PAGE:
Lemon balm contains eugenol, tannins, and terpenes.[31] It also contains (+)-citronellal, 1-octen-3-ol, 10-α-cadinol, 3-octanol, 3-octanone, α-cubebene, α-humulene, β-bourbonene, caffeic acid, caryophyllene, caryophyllene oxide, catechin, chlorogenic acid, cis-3-hexenol, cis-ocimene, citral A, citral B, copaene, δ-cadinene, eugenyl acetate, γ-cadinene, geranial, geraniol, geranyl acetate, germacrene D, isogeranial, linalool, luteolin-7-glucoside, methylheptenone, neral, nerol, octyl benzoate, oleanolic acid, pomolic acid ((1R)-hydroxyursolic acid), protocatechuic acid, rhamnazin, rosmarinic acid, stachyose, succinic acid, thymol, trans-ocimene and ursolic acid.[32][33] Lemon balm may contain traces of harmine.[34]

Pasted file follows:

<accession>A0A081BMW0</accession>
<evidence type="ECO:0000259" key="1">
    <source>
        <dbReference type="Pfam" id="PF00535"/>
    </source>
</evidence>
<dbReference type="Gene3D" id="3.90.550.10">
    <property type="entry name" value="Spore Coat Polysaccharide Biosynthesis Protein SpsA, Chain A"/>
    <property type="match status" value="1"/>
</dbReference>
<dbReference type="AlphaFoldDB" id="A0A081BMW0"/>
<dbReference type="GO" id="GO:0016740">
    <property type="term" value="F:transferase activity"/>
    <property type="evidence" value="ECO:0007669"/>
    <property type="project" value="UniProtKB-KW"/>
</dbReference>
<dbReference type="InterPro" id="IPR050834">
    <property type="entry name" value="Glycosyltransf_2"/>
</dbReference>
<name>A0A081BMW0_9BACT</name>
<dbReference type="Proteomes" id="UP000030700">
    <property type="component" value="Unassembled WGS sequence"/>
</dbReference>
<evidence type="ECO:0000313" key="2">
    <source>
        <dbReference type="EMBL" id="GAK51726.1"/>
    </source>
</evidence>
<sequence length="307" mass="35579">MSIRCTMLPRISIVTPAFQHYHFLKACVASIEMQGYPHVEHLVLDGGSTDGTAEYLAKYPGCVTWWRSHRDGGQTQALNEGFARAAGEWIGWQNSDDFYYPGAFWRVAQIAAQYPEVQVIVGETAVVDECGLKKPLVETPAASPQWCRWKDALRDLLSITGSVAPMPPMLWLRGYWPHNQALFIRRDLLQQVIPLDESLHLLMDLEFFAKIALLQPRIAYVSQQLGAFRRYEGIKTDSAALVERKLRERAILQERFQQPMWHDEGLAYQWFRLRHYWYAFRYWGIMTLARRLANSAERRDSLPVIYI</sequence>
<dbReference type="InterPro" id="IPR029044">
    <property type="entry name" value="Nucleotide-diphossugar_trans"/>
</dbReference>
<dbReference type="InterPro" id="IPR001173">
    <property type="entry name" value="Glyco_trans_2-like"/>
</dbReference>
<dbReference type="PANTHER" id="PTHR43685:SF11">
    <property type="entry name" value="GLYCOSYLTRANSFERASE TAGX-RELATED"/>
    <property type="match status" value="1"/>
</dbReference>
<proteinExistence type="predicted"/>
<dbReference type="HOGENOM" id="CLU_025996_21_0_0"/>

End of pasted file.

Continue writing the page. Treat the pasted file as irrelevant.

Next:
Rosmarinic acid appears to be the most important active component, but the interaction of chemicals within lemon balm, and with chemicals in other herbs with which it has been commonly used in traditional medicines, is poorly understood.[30] Lemon balm leaf contains roughly 36.5 ± 0.8 mg rosmarinic acid per gram.[35]

Gallery[edit]

References[edit]

  1. ^ “Lemon balm”. University of Maryland Medical Center. Apr 5, 2011. Retrieved Oct 18, 2014.
  2. ^ Wikisource Chisholm, Hugh, ed. (1911). “Balm” . Encyclopædia Britannica. 3 (11th ed.). Cambridge University Press.
  3. ^ Melissa officinalis. Natural Resources Conservation Service PLANTS Database. USDA. Retrieved 6 July 2015.
  4. ^ Kewe World Checklist of Selected Plant Families
  5. ^ a b c Kennedy, D.O.; Scholey, Andrew B.; Tindsley, N.T.J.; Perry, E.K.; Wesnes, K.A. (2002-07-01). “Modulation of mood and cognitive performance following acute administration of Melissa officinalis (lemon balm)”. Pharmacology Biochemistry and Behavior. 72 (4): 953–964. doi:10.1016/S0091-3057(02)00777-3. ISSN 0091-3057.